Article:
IDEAS home Printed from https://ideas.repec.org/p/ags/aaea03/22134.html
   My bibliography  Save this paper

Simultaneous Estimation Of Technology Adoption And Land Allocation

Author

Listed:
  • Moreno, Georgina
  • Sunding, David L.

Abstract

The paper considers the econometric modeling of technology adoption when crop choice is simultaneous. Bivariate probit is used to estimate a model of irrigation technology choice and land allocation using a unique field-level data set from California's Central Valley. Special attention is paid to the proper calculation of marginal effects in the bivariate probit model, which are often useful for policy purposes. Estimation results confirm that the choices of irrigation technology and land allocation are simultaneous. With regard to the influence of price incentives on agricultural water use, estimation results from the bivariate probit model indicate that the influence of water price on the adoption of precision irrigation technology is much larger than previously realized. A univariate model of technology choice that treats land allocation as exogenous underestimates the effect of water price on the adoption of precision technology by over 40 percent.

Suggested Citation

  • Moreno, Georgina & Sunding, David L., 2003. "Simultaneous Estimation Of Technology Adoption And Land Allocation," 2003 Annual meeting, July 27-30, Montreal, Canada 22134, American Agricultural Economics Association (New Name 2008: Agricultural and Applied Economics Association).
  • Handle: RePEc:ags:aaea03:22134
    as

    Download full text from publisher

    File URL: http://purl.umn.edu/22134
    Download Restriction: no

    References listed on IDEAS

    as
    1. David Zilberman & Doug Parker, 1996. "Explaining Irrigation Technology Choices: A Microparameter Approach," American Journal of Agricultural Economics, Agricultural and Applied Economics Association, vol. 78(4), pages 1064-1072.
    2. Green, Gareth P. & Sunding, David L., 1997. "Land Allocation, Soil Quality, And The Demand For Irrigation Technology," Journal of Agricultural and Resource Economics, Western Agricultural Economics Association, vol. 22(02), December.
    3. Margriet Caswell & David Zilberman, 1985. "The Choices of Irrigation Technologies in California," American Journal of Agricultural Economics, Agricultural and Applied Economics Association, vol. 67(2), pages 224-234.
    Full references (including those not matched with items on IDEAS)

    Citations

    Citations are extracted by the CitEc Project, subscribe to its RSS feed for this item.
    as


    Cited by:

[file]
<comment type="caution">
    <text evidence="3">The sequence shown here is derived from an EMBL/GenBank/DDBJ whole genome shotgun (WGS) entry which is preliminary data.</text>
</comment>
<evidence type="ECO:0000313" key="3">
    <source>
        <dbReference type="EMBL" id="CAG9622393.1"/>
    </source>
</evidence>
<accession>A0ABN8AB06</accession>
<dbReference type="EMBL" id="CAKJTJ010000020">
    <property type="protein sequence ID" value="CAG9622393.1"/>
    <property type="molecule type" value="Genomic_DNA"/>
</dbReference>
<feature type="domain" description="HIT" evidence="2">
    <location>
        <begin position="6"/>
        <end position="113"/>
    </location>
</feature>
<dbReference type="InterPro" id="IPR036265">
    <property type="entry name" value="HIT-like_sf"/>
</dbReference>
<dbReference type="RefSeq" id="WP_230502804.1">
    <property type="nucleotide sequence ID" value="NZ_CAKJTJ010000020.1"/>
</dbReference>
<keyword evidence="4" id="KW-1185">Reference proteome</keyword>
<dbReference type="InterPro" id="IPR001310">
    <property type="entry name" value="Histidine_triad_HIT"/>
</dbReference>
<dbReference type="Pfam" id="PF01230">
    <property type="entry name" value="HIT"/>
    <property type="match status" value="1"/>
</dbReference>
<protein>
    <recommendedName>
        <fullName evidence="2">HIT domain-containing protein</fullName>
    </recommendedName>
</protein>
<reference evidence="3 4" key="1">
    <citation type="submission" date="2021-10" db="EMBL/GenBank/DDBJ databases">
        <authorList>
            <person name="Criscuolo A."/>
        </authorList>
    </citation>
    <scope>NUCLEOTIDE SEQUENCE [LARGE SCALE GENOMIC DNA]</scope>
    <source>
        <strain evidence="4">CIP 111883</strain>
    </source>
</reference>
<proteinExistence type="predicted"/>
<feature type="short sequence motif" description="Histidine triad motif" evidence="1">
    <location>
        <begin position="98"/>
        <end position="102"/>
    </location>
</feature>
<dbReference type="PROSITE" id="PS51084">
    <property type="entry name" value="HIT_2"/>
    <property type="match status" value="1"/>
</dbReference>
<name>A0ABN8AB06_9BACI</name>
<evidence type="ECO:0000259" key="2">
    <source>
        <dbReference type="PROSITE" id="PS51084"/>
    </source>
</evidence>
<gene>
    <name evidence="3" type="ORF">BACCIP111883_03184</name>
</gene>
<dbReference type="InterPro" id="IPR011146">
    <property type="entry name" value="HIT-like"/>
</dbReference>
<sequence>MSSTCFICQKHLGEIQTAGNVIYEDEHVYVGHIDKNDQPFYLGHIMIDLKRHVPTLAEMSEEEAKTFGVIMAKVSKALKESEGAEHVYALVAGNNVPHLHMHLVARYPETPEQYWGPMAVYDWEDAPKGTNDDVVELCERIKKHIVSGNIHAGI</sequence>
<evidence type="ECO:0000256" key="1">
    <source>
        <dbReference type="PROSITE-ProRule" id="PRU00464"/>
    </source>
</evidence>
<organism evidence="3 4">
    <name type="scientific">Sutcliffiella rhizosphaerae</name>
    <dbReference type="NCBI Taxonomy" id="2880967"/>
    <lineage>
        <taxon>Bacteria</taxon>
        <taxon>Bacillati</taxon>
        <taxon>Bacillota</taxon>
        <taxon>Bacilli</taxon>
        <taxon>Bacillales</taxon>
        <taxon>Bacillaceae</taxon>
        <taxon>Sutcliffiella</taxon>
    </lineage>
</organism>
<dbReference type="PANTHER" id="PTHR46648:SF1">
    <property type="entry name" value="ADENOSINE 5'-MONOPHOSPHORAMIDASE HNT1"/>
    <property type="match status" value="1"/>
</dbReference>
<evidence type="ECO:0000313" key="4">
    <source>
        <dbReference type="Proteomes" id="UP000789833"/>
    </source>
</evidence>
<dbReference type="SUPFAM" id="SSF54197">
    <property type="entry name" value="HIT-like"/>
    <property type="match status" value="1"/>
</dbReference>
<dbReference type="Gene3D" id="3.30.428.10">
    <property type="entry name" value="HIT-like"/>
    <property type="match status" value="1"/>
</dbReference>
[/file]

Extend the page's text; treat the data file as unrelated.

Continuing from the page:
1. Goshu, Degye & Kassa, Belay & Ketema, Mengistu, 2013. "Is food security enhanced by agricultural technologies in rural Ethiopia?," African Journal of Agricultural and Resource Economics, African Association of Agricultural Economists, vol. 8(1), July.
    2. Moreno, Georgina, 2005. "Intrafirm Effects on Water Conservation in Agriculture," 2005 Annual meeting, July 24-27, Providence, RI 19166, American Agricultural Economics Association (New Name 2008: Agricultural and Applied Economics Association).
    3. Boris E. Bravo-Ureta & Horacio Cocchi & Daniel Solís, 2006. "Adoption of Soil Conservation Technologies in El Salvador: A Cross-Section and Over-Time Analysis," IDB Publications (Working Papers) 2894, Inter-American Development Bank.
    4. Boris Bravo & Horacio Cocchi & Daniel Solís, 2006. "Adoption of Soil Conservation Technologies in El Salvador: A cross-Section and Over-Time Analysis," OVE Working Papers 1806, Inter-American Development Bank, Office of Evaluation and Oversight (OVE).
    5. Cocchi, Horacio & Bravo-Ureta, Boris E. & Quiroga, Ricardo E., 2004. "Farm Benefits And Natural Resource Projects In Honduras And El Salvador," 2004 Annual meeting, August 1-4, Denver, CO 20328, American Agricultural Economics Association (New Name 2008: Agricultural and Applied Economics Association).

    Corrections

    All material on this site has been provided by the respective publishers and authors. You can help correct errors and omissions. When requesting a correction, please mention this item's handle: RePEc:ags:aaea03:22134. See general information about how to correct material in RePEc.

    For technical questions regarding this item, or to correct its authors, title, abstract, bibliographic or download information, contact: (AgEcon Search). General contact details of provider: http://edirc.repec.org/data/aaeaaea.html .

    If you have authored this item and are not yet registered with RePEc, we encourage you to do it here. This allows to link your profile to this item. It also allows you to accept potential citations to this item that we are uncertain about.

    If CitEc recognized a reference but did not link an item in RePEc to it, you can help with this form .

    If you know of missing items citing this one, you can help us creating those links by adding the relevant references in the same way as above, for each refering item. If you are a registered author of this item, you may also want to check the "citations" tab in your RePEc Author Service profile, as there may be some citations waiting for confirmation.

    Please note that corrections may take a couple of weeks to filter through the various RePEc services.

    IDEAS is a RePEc service hosted by the Research Division of the Federal Reserve Bank of St. Louis . RePEc uses bibliographic data supplied by the respective publishers.